Sr. Avelina Nava (1910-2001) taught piano at many different schools in Mexico and in the early 1960s headed the music education department at the Institute Miguel Ángel in Mexico City. Petite Sr. Avelina had a sly sense of humor, asking St. Joseph to grant her fame so she didn’t have to sing in a room with a leaky roof. In retirement, she loved playing piano to the Sisters in the nursing home to brighten their days.
In 2015, The University of the Incarnate Word carried forward the Congregation’s commitment to music and arts when it dedicated the new 15 million dollar arts complex. Pictured left to right is General Coordinator of the Congregation, Sister Teresa Maya, Col. and Mrs. Betty Kelso, benefactors, and Dr. Louis Agnese, President of the University.
Part of the new fine arts complex is the newly renovated auditorium, now concert hall.
The new fine arts complex holds art galleries for permanent and rotating exhibits, as well as state of the art classrooms dedicated to all of the disciplines.
Sr. Mary Elizabeth (1916–2004) loved creating fashionable clothes! She served most of her life at Incarnate Word College (now the University of the Incarnate Word). She taught classes in fashion and interior design and directed fashion tours to New York, California, Paris, London, Milan, Rome, and Switzerland to give her students an inside look into what she termed the “temples of chic.”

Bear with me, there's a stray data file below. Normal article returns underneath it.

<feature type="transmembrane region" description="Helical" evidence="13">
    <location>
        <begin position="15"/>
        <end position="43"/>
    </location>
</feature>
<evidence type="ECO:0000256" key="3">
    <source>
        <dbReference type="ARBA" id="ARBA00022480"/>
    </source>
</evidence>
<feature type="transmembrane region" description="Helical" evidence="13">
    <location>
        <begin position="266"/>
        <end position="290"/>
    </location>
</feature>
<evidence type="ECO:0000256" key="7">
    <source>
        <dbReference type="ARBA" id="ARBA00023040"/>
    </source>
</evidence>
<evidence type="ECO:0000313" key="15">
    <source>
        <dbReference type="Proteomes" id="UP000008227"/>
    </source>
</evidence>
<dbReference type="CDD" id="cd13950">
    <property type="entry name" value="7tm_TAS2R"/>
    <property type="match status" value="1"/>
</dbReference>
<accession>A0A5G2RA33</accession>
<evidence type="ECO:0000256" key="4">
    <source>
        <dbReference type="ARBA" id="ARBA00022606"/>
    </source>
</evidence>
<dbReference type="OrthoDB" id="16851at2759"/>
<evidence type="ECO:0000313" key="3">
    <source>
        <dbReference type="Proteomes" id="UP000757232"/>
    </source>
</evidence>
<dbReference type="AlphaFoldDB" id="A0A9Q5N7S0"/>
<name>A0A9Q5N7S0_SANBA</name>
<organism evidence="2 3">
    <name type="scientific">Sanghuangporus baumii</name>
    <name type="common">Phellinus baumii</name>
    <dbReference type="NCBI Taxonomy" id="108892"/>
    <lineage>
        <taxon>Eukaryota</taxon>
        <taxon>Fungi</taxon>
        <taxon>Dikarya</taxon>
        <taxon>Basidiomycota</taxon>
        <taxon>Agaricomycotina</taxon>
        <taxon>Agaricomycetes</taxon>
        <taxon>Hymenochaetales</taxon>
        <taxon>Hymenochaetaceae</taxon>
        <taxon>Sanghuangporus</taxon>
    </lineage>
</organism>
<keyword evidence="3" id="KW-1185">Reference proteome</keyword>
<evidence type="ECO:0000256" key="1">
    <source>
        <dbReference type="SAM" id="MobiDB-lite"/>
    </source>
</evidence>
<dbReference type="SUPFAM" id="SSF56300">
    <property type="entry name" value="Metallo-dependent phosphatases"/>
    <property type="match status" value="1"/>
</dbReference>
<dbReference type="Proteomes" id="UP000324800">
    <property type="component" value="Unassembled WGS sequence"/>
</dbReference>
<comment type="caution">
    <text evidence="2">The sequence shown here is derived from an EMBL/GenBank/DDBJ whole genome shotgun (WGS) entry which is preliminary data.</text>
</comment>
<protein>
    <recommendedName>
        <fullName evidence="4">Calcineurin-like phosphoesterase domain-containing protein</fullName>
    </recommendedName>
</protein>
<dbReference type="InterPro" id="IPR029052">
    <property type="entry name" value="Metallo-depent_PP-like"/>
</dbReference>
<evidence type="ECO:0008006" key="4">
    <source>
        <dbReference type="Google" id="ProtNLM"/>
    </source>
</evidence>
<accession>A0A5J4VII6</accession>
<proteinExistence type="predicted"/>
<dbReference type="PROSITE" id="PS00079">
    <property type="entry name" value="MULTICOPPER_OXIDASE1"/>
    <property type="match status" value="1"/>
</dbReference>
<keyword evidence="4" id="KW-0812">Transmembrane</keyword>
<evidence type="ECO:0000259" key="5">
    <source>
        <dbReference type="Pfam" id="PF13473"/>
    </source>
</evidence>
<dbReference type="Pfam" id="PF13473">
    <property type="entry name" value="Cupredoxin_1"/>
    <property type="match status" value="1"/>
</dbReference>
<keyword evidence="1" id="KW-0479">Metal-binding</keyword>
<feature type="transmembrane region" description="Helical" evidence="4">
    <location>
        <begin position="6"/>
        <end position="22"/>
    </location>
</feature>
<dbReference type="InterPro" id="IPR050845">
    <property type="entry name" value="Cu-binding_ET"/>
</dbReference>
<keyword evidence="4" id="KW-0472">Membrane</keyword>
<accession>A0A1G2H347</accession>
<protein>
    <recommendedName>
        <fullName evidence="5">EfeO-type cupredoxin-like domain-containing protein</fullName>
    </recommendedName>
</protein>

Sr. Mary Elizabeth was commissioned in 1989 by the University of Texas to re-create the costumes, in exact design and fabric, from the movie Gone With the Wind for the commemoration of the movie’s golden anniversary. Pictured here is Scarlett O’Hara’s wedding dress. The dress is made of 31 yards of French silk satin and took Sr. Mary Elizabeth and her team 340 hours to sew.
Sister Germaine (b. 1935) has served the Congregation as teacher of theater and drama, and as an administrator of Incarnate College and University. In 1996 she founded the “Extended Run Players,” a reader’s theater that performs at the University and elsewhere. Sr. Germaine is pictured at the far right, directing a production of the Players.
Sister Rita Prendergast (b. 1931)—a poet, professor, and missionary—was schooled to be an English professor, which she was at Incarnate Word College, and at the Incarnate Word School in Dunmore, Ireland. Throughout her life she has written poetry; her book Gleaning was published in 2016.
Sr. Socorro (1893–1956) was an accomplished artist and taught art at Incarnate Word College, up until a year before her death. Born and educated in Chihuahua, Mexico, Sr. Socorro helped develop the college’s art program and was known for her sense of humor. She lobbied for an art building, saying, “please God, keep me separate from the music department with the daily holy running of the scales.”
Sr. Socorro’s most sophisticated paintings feature blue bonnets, probably because they once covered the property of the College (University). Sr. Socorro loved Texas passionately and maintained that the state was the inspiration for many of her paintings.